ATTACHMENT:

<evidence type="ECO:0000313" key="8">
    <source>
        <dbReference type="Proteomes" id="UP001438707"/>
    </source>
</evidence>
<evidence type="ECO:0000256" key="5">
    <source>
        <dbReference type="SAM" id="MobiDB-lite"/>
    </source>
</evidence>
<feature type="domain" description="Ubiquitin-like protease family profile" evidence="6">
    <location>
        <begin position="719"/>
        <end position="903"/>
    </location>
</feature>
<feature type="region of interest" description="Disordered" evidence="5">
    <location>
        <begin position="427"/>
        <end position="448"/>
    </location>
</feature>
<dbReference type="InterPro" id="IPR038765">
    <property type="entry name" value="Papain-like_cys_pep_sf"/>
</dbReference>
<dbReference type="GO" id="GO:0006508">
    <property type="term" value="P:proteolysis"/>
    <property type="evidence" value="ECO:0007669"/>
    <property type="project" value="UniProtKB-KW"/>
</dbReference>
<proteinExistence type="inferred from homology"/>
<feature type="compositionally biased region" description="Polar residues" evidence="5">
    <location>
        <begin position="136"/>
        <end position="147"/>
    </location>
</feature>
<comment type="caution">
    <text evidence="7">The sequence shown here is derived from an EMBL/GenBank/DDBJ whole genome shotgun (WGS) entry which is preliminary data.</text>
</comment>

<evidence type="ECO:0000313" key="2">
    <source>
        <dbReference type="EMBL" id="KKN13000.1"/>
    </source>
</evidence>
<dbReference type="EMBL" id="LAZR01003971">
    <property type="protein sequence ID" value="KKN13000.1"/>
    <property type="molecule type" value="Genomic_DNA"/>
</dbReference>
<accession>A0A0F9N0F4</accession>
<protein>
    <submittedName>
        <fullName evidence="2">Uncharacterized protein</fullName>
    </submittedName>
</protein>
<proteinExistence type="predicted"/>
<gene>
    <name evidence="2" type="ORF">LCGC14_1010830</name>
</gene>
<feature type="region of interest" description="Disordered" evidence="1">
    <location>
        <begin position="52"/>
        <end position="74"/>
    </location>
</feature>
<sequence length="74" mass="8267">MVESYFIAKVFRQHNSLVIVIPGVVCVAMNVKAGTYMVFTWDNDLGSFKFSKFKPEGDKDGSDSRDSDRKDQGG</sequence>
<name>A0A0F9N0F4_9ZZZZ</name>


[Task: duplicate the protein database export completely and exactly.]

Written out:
<evidence type="ECO:0000313" key="8">
    <source>
        <dbReference type="Proteomes" id="UP001438707"/>
    </source>
</evidence>
<evidence type="ECO:0000256" key="5">
    <source>
        <dbReference type="SAM" id="MobiDB-lite"/>
    </source>
</evidence>
<feature type="domain" description="Ubiquitin-like protease family profile" evidence="6">
    <location>
        <begin position="719"/>
        <end position="903"/>
    </location>
</feature>
<feature type="region of interest" description="Disordered" evidence="5">
    <location>
        <begin position="427"/>
        <end position="448"/>
    </location>
</feature>
<dbReference type="InterPro" id="IPR038765">
    <property type="entry name" value="Papain-like_cys_pep_sf"/>
</dbReference>
<dbReference type="GO" id="GO:0006508">
    <property type="term" value="P:proteolysis"/>
    <property type="evidence" value="ECO:0007669"/>
    <property type="project" value="UniProtKB-KW"/>
</dbReference>
<proteinExistence type="inferred from homology"/>
<feature type="compositionally biased region" description="Polar residues" evidence="5">
    <location>
        <begin position="136"/>
        <end position="147"/>
    </location>
</feature>
<comment type="caution">
    <text evidence="7">The sequence shown here is derived from an EMBL/GenBank/DDBJ whole genome shotgun (WGS) entry which is preliminary data.</text>
</comment>

<evidence type="ECO:0000313" key="2">
    <source>
        <dbReference type="EMBL" id="KKN13000.1"/>
    </source>
</evidence>
<dbReference type="EMBL" id="LAZR01003971">
    <property type="protein sequence ID" value="KKN13000.1"/>
    <property type="molecule type" value="Genomic_DNA"/>
</dbReference>
<accession>A0A0F9N0F4</accession>
<protein>
    <submittedName>
        <fullName evidence="2">Uncharacterized protein</fullName>
    </submittedName>
</protein>
<proteinExistence type="predicted"/>
<gene>
    <name evidence="2" type="ORF">LCGC14_1010830</name>
</gene>
<feature type="region of interest" description="Disordered" evidence="1">
    <location>
        <begin position="52"/>
        <end position="74"/>
    </location>
</feature>
<sequence length="74" mass="8267">MVESYFIAKVFRQHNSLVIVIPGVVCVAMNVKAGTYMVFTWDNDLGSFKFSKFKPEGDKDGSDSRDSDRKDQGG</sequence>
<name>A0A0F9N0F4_9ZZZZ</name>